THE NOD: The Santa Monica Democrats Club endorsed Board of Education member Ben Allen (standing) for the State Senate seat being vacated by Ted Lieu, who is running for Congress. (David Mark Simpson
THE NOD: The Santa Monica Democrats Club endorsed Board of Education member Ben Allen (standing) for the State Senate seat being vacated by Ted Lieu, who is running for Congress. (David Mark Simpson

MAIN LIBRARY — Education and affordable housing were the leading topics in a Santa Monica Democrats Club debate to fill the State Senate seat of Ted Lieu (D-Santa Monica), who is currently running for Congress.

Ben Allen won the club’s endorsement by a landslide, taking 71 percent of the vote. Sandra Fluke and Betsy Butler tied for second, each receiving 14 percent. Vito Imbasciani received one percent.

Five candidates and a campaign manager squared off, taking a few minutes to introduce themselves and then answering questions from the club and audience.

Allen is a Board of Education member at the Santa Monica-Malibu Unified School District. He’s a graduate of Santa Monica High School and the only Democratic candidate born and raised in the city.

In his introduction, Allen highlighted his work in education and said he is passionate about the environment, affordable housing, and — the magic word — development issues.

“I’ve stood with so many of you on over-development issues in Santa Monica,” he said, speaking rapidly before an audience of more than 50.

Butler, who was elected to the State Assembly in 2010 but lost to former Santa Monica Mayor Richard Bloom in 2012 after redistricting, said that her time in office focused on veterans issues, elder care, environmental justice, and consumer product safety.

Fluke, a legislative advocate and reproductive rights activist, emphasized her grass roots experience and progressive ideals.

Imbasciani, a urological surgeon and former medical officer in the U.S. Army, noted that he supports campaign finance reform and a bullet train that would run up and down the West Coast.

“You will hear no difference among us if you ask us questions on fracking, drought, women’s reproductive rights, educational funding, and job creation,” he said.

Patrick Verrone, who’s written on The Simpsons, Futurama, and the Tonight Show with Johnny Carson, pointed to his time as a union head of the Writers Guild of America, West during the 2007 writers strike.

His goal, he said three times, is to “fight for the middle class.”

Matt Leighty spoke on behalf of Barbi Alquist, who had a work engagement.

When asked about affordable housing funding, which is disappearing with the dissolution of the redevelopment agencies, Fluke said she’d push for changes to a 1978 amendment to the California constitution that limited property taxes.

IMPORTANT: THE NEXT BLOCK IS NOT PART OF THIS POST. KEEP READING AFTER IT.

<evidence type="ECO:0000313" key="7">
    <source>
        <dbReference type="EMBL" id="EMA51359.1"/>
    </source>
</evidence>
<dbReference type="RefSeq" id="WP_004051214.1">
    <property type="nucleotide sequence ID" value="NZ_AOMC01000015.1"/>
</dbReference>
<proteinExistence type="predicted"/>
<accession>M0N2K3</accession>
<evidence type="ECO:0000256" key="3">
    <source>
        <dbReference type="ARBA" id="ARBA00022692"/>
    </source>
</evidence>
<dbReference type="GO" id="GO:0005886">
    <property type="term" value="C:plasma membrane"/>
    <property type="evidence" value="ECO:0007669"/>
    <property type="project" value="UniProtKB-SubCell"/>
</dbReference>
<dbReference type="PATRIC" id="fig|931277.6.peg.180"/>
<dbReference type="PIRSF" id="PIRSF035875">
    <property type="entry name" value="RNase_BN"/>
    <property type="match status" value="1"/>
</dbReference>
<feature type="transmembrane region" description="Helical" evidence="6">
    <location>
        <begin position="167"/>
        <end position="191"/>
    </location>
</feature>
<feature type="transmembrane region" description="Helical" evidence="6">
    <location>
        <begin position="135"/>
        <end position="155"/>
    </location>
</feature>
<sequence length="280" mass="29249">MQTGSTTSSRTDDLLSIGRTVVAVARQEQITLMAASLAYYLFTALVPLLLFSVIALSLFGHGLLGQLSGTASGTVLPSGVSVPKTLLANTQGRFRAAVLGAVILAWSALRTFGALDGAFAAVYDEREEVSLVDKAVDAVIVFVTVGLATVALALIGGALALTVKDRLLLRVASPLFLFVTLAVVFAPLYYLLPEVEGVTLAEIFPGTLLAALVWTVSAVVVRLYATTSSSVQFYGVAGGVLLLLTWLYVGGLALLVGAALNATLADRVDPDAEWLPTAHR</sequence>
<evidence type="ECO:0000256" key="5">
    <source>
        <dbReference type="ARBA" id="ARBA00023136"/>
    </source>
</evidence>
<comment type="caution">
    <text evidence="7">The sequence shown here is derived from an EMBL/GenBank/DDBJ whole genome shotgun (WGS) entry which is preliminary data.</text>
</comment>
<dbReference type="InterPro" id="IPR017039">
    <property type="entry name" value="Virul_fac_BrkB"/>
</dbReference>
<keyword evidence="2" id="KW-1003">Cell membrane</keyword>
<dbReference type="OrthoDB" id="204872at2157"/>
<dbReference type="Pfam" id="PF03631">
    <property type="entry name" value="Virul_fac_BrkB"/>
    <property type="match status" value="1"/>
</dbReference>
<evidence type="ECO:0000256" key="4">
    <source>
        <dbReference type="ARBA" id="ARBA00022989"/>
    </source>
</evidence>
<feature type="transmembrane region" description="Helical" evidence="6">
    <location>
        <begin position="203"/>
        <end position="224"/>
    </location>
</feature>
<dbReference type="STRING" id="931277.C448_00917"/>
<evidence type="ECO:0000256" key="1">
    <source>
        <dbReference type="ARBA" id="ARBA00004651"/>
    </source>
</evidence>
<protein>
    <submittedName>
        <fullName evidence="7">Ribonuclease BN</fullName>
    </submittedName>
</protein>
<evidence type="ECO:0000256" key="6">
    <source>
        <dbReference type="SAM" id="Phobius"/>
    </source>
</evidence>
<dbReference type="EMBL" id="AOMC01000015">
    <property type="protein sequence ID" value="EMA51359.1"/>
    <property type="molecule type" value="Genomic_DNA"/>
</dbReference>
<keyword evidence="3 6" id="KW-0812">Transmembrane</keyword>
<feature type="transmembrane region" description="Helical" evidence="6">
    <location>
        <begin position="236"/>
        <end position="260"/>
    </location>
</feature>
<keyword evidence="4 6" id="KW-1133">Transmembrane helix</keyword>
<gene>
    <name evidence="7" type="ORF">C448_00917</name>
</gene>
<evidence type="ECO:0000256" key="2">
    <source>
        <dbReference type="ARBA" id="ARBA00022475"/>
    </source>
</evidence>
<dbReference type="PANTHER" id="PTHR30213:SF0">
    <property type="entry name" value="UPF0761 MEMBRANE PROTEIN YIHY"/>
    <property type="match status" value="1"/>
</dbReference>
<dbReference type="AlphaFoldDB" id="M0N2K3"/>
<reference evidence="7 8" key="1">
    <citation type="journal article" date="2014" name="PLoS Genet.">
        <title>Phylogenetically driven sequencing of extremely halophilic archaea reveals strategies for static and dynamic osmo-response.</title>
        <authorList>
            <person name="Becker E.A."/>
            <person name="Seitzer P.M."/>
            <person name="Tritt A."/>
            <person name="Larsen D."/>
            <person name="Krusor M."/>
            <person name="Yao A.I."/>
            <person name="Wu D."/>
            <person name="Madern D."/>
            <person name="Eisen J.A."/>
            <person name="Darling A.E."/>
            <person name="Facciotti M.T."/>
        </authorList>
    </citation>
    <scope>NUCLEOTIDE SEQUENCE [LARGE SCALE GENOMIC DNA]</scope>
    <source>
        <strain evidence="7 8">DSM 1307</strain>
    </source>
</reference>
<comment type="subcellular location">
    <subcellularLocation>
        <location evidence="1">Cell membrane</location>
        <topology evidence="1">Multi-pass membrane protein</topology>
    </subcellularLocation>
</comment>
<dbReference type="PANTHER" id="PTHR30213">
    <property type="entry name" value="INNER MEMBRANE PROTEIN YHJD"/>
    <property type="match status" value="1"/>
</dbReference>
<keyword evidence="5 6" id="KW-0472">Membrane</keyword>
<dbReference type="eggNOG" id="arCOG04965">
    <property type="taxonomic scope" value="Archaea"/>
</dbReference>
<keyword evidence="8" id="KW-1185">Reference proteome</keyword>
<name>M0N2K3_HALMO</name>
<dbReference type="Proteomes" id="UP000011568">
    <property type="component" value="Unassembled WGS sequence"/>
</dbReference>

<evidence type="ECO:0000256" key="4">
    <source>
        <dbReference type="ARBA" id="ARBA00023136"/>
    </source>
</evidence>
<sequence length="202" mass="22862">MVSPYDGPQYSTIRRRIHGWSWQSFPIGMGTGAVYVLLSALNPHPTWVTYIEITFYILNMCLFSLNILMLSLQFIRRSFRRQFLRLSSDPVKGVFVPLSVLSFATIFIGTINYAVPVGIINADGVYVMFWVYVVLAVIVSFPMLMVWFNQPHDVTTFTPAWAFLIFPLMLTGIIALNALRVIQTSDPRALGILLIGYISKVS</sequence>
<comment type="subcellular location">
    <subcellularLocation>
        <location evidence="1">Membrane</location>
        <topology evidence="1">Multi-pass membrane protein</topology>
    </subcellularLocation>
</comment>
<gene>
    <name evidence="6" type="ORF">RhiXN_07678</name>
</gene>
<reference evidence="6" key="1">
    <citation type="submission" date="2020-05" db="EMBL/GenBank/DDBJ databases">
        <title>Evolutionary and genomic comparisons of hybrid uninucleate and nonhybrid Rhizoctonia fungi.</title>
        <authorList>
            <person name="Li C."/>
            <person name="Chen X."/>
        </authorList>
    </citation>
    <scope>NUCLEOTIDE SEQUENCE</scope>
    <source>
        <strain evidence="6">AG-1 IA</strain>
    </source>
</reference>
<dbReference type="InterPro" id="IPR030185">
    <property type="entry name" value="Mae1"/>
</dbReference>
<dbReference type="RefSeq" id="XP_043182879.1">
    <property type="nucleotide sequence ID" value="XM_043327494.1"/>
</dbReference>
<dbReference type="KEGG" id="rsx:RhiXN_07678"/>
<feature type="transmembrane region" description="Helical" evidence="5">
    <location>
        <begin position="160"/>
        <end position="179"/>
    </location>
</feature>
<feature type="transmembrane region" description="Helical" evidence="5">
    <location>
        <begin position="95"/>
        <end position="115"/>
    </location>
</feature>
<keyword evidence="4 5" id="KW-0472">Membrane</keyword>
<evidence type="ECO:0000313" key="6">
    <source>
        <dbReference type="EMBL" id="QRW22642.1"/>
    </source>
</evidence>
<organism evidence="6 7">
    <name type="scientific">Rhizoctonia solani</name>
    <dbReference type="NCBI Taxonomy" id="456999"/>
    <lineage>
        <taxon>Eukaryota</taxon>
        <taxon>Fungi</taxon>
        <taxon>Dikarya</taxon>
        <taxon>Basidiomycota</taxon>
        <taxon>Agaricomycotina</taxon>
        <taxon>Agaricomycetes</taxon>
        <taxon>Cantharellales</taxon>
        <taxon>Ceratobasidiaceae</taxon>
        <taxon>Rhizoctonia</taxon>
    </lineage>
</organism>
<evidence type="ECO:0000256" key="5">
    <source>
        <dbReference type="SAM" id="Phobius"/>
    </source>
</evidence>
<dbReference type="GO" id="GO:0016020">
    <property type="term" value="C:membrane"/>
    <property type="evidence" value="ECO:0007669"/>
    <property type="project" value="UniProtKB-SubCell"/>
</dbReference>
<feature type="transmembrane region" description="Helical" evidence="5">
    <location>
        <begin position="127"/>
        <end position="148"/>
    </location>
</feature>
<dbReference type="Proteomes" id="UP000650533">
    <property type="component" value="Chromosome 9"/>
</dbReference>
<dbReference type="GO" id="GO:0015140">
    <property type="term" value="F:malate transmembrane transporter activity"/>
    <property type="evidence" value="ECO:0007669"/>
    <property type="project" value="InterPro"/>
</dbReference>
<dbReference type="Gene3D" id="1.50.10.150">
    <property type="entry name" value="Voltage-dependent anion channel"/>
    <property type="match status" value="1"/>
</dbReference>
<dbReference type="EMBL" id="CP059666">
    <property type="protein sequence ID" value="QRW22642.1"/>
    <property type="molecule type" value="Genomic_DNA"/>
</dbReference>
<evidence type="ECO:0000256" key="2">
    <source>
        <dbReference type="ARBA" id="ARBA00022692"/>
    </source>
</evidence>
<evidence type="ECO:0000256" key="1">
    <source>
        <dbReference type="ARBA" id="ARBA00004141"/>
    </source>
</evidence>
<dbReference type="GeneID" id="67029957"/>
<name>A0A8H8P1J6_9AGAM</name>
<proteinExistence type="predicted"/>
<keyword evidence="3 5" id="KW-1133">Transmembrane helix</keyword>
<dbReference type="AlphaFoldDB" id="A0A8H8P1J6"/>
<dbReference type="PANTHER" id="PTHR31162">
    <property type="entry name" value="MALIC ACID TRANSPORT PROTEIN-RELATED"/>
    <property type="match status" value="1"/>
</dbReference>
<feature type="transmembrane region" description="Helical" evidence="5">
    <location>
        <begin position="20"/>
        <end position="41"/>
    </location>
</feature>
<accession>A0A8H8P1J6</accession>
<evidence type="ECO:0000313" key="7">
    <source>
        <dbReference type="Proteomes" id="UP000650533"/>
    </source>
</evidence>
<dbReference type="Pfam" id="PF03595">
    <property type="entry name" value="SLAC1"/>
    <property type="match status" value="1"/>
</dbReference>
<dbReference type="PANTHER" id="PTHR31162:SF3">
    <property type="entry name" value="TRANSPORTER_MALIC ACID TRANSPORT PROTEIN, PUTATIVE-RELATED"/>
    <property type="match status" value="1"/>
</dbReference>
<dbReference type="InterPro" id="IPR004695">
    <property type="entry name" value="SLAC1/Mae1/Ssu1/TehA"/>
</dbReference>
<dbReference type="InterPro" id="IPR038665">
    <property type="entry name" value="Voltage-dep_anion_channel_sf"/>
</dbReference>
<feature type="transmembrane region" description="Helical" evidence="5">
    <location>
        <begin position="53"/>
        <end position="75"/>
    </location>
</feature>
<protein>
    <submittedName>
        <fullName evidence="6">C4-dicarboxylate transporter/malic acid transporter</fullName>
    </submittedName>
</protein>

“This all comes down to reform of Prop 13,” she said. “That’s how we’re going to make progress on every one of our priorities because they all take resources to get there.”

One state bill, which gives developers an incentive to build affordable housing even if they demolish existing affordable housing to do so, has got to go she said. Many of the other candidates agreed.

Allen lauded the Dems Club’s fight to keep control over affordable housing policy in the hands of local government.

Butler was in the assembly when RDA money was cut. She said that the result was not what she expected and that Governor Jerry Brown needs to make sure the problems are fixed.

Transportation was the focus of Imbasciani’s affordable housing views. Good public transportation, he said, allows people to work in expensive neighborhoods and live in affordable ones.

When asked about education, Butler said she wants to even the playing field for students from Pacific Palisades to Compton.

“We need to make sure that education is a consistently funded venture in this state, no matter what the economic woes are,” she said. “Getting rid of Prop 13 or changing it, at least for the corporate interests, will go a long way in doing this.”

Fluke made clear that much of her work in education has been at the college level, pushing for affordability, but she’s also a believer in early childhood education.

“It’s the smart investment because it helps close the achievement gap and gets kids ready to learn,” she said.

Allen noted that he’d worked with the Board of Education on solving budget issues in the district and that much of his professional work has been in the field.

Candidates took two questions from the audience, which were both essentially repeats of the two questions asked during the forum.

Manhattan Beach Mayor Amy Howorth was not present at the event.

The primary election will be held on June 3.

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